Listening to music for 30 minutes a day helps you recover from a heart attack

It's nice to listen to music, but can it do any good for your health? In a new study of cardiologists from the Medical University of Belgrade (Serbia), music therapy helped patients with myocardial infarction who suffered from subsequent angina. Patients had significantly reduced pain and anxiety levels if they listened to music for 30 minutes a day. The results of the study will be presented at the American College at the World Annual Congress of Cardiologists.

News Medical Life Sciences reports that nearly 700,000 people in the United States experience myocardial infarction each year, and it is estimated that about one in nine survivors experiences anxiety and severe chest pain. A new study suggests that musical therapy, combined with standard medication, could be a good method of rehabilitation after a heart attack.

Specialists have selected 350 patients who have had a heart attack and suffered from postinfarct angina. Half of them were randomly assigned to standard treatment, which included taking various medications such as nitrates, beta-blockers, statins, calcium channel blockers, pressure relief medications, etc. In addition, the other half received music therapy.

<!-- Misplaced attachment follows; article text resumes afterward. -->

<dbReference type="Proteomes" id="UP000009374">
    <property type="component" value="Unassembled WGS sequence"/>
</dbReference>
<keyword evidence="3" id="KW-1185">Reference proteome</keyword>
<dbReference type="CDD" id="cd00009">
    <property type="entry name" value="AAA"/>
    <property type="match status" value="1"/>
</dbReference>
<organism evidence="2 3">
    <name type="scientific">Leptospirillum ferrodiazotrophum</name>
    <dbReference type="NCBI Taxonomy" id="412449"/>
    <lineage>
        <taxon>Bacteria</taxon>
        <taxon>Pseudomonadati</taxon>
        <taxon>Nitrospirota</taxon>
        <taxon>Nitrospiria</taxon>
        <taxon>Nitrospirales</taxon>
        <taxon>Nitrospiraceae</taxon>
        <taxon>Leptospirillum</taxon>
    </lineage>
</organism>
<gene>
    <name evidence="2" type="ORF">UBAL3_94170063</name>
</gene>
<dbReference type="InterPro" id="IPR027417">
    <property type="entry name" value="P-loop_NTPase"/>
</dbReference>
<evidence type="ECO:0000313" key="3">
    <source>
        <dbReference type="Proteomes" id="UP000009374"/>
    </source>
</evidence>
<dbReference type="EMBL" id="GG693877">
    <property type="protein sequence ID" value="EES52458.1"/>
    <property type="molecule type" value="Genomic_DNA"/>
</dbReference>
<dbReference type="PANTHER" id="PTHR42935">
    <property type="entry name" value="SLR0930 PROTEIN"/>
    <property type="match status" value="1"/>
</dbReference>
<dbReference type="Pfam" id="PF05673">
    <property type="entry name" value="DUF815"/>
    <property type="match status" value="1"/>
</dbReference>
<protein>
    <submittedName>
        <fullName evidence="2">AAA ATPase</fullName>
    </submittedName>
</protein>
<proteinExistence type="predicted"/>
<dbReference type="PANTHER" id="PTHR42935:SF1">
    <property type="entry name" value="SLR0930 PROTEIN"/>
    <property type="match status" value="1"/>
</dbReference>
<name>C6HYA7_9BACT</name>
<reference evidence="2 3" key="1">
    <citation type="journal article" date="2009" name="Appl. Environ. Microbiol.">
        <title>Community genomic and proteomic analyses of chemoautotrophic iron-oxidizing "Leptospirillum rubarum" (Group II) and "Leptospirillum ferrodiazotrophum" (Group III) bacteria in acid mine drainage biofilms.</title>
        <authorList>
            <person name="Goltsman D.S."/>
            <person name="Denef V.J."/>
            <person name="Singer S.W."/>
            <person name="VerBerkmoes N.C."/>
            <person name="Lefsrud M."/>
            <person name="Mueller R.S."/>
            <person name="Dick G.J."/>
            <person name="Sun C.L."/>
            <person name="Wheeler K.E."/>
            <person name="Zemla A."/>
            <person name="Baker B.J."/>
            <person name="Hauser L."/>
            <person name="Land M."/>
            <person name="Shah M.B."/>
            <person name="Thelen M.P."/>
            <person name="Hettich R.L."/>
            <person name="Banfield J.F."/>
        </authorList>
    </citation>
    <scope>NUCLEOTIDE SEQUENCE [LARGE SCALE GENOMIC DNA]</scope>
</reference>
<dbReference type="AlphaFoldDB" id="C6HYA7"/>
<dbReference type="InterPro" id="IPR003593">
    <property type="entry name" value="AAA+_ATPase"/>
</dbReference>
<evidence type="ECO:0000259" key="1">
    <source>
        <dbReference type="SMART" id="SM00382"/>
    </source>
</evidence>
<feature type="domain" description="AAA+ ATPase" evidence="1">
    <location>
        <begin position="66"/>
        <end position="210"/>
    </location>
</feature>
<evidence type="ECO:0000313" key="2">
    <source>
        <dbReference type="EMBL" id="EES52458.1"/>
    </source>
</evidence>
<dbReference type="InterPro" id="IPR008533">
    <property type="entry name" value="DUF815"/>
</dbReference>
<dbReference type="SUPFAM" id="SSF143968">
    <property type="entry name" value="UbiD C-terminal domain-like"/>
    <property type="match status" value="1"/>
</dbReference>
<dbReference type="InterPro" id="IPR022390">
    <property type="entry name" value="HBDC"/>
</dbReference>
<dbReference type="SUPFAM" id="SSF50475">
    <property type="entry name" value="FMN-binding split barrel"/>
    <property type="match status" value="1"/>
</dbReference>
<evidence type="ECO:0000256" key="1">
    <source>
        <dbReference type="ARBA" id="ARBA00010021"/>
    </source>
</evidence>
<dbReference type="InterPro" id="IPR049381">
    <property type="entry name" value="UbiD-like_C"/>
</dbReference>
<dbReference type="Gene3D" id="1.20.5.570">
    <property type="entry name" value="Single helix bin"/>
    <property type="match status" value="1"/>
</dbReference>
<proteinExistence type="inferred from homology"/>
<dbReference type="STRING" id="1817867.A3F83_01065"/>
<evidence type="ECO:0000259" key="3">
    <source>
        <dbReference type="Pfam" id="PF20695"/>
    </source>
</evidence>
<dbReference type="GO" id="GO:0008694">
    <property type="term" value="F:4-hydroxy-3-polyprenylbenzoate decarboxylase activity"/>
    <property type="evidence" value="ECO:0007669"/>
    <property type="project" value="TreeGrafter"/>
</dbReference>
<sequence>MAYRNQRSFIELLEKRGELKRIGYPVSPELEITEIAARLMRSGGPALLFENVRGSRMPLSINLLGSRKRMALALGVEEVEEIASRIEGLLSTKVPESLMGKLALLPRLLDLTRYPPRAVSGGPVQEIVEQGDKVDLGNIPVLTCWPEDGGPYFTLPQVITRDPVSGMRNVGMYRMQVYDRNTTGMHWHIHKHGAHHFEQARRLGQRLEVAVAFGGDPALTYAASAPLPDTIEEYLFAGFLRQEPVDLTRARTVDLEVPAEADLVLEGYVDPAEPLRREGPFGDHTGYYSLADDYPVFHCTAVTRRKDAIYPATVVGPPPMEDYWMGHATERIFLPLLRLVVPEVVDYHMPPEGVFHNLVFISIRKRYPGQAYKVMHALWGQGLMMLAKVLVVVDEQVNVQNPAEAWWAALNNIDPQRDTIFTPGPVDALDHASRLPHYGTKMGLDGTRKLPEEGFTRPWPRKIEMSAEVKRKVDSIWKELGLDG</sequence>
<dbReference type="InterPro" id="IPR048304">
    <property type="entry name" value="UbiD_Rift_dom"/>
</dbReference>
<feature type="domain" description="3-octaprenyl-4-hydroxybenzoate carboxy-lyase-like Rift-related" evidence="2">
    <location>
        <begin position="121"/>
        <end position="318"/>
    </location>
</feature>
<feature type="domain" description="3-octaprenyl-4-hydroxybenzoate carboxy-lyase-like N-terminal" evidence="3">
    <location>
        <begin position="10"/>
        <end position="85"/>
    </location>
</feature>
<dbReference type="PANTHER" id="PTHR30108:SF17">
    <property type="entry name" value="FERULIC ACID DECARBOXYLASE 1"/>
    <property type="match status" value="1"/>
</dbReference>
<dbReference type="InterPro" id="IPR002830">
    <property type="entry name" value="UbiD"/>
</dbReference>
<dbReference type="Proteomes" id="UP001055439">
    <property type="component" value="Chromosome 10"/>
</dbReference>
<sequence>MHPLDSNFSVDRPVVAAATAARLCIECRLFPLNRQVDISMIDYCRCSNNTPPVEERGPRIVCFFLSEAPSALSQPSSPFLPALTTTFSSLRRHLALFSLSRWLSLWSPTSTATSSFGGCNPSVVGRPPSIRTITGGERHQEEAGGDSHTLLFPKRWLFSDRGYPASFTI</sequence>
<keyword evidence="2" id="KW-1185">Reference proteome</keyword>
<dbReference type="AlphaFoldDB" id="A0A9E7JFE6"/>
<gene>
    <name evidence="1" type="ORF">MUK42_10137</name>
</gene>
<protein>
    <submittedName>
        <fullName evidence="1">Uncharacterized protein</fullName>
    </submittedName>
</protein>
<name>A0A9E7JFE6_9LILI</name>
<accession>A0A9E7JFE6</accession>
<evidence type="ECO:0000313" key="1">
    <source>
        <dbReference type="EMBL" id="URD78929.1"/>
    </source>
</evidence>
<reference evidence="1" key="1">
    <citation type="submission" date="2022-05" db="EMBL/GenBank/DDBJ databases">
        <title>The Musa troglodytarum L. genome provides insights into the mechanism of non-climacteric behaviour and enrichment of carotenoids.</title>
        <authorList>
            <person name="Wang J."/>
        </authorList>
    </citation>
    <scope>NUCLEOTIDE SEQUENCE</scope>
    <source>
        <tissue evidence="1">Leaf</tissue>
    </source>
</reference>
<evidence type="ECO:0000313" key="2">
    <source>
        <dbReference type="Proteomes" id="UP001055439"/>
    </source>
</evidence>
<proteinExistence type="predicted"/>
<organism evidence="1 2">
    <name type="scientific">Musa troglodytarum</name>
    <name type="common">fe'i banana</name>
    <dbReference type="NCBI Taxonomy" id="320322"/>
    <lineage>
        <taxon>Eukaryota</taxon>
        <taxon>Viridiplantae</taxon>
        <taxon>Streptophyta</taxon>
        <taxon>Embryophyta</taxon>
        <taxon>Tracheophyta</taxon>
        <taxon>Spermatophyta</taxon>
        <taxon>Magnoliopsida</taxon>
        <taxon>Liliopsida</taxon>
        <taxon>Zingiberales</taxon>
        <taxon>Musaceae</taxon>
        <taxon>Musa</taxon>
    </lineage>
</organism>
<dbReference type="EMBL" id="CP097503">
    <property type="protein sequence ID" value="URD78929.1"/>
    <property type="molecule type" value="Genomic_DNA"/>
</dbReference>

In order to determine which genre of body "will respond" positively, patients were offered to listen to nine musical samples. At the same time, the researchers understood the body response by the reaction of the pupils, facial expressions, movements, etc. The second half was given music therapy to determine which genre of the body "will respond" positively. The melody, which patients found the most attractive and soothing, and offered to receive as a therapy.

Doctors asked their subjects to listen to music for 30 minutes daily in a comfortable position with their eyes closed. Further, for seven years, patients continued to receive music sessions at home, and after listening, they recorded their feelings in a special diary. They were also regularly examined: every three months during the first year after discharge and annually thereafter.

It turned out that musical therapy combined with standard treatment was more effective than conventional therapy. Patients had one third less anxiety, one quarter fewer angina symptoms than patients who received standard treatment. They also had an 18% reduction in heart failure, a 23% reduction in repeated attacks, a 16% reduction in mortality and a 20% reduction in the need for coronary artery bypass surgery.

The authors of the study argue that music therapy reduces the activity of the sympathetic nervous system, i.e. it helps to relax, reduce anxiety, calm down, reduce pain and relieve additional stress on the cardiovascular system. Thus, listening to music can help patients recover from a heart attack and cope with postinfarct angina.

March 19, 2020, 11:16 a.m.

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